PNW 762    Published January 2022


Ants are one of the most successful creatures on Earth. They colonize most of the planet and are evident in fossil records dating back to Cretaceous times when dinosaurs roamed.

Ants belong to the insect family Formicidae and are closely related to bees and wasps. They are eusocial insects, which means they care for developing young (brood) cooperatively, have overlapping generations within a nest, divide the labor involved in maintaining a colony and have reproductive and nonreproductive members.

Ants develop through complete metamorphosis. Eggs hatch into larvae, which are fed and cared for by adult female worker ants. Larvae grow through a series of molts then pupate, eventually emerging as adults.

Ants invading school buildings is a commonly reported pest problem in the Pacific Northwest. Many ant species are remarkably capable of finding food and moisture and highly efficient at harvesting and transporting their precious cargo back to their nest. Many ants are omnivorous scavengers and will eat a lot of different things. Water is a valuable resource for them.

Many small ants favor foods with a high sugar content. Indoor scout ants wander around in search of food in a seemingly random manner. But after discovering a feast, the ant will collect a small portion and return to the nest, leaving a pheromone trail as she goes.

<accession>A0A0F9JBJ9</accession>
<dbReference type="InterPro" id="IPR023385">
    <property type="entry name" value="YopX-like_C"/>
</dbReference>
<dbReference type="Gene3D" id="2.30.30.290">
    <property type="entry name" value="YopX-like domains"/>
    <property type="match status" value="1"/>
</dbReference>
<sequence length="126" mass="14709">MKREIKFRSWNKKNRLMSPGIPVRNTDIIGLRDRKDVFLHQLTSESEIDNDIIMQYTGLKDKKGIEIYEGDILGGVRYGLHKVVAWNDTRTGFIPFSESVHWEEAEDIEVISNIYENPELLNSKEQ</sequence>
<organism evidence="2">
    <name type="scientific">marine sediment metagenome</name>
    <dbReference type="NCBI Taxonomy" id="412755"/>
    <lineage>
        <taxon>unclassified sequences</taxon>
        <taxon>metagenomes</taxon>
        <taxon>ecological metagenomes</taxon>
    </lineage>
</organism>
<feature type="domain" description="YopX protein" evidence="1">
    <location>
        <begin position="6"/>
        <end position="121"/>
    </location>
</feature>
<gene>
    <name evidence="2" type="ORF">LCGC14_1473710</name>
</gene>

Foraging ants temporarily store food in a section of their gut called the crop. Later, they regurgitate the food and transfer it to nestmates and brood through a process called trophallaxis. Colonies are described as having a “social stomach” because of how food is distributed and redistributed. If you want to eliminate an ant colony, slow-acting pesticidal baits are a particularly effective solution due to the ants’ efficient redistribution of the toxic bait. In general, ants are beneficial in landscapes, so reducing indoor food and water available to ants could eliminate the need to control colonies.

Finding ants in school

If you find ants indoors, notify your facilities manager or IPM coordinator. They will want to identify the type of ant. Pest management approaches effective for one species can worsen problems with another. Removing conducive conditions, such as food crumbs or incorrectly stored food, may be enough to stop indoor ant activity. Look under furniture, carpets and mats for food crumbs and make sure food is stored in airtight containers or refrigerated.

What Is Integrated Pest Management?

IPM is a form of pest management that begins with pest prevention. Reducing accessible food and water indoors is a critical first step. Pesticidal bait applications are rarely necessary indoors, but experienced IPM staff or pest management professionals can determine if there are indoor nests that necessitate treatment.

Teachers, staff and students

Be on the lookout for foraging ants indoors:

  • Report foraging ants immediately. Many species recruit nestmates to newly found food resources within minutes.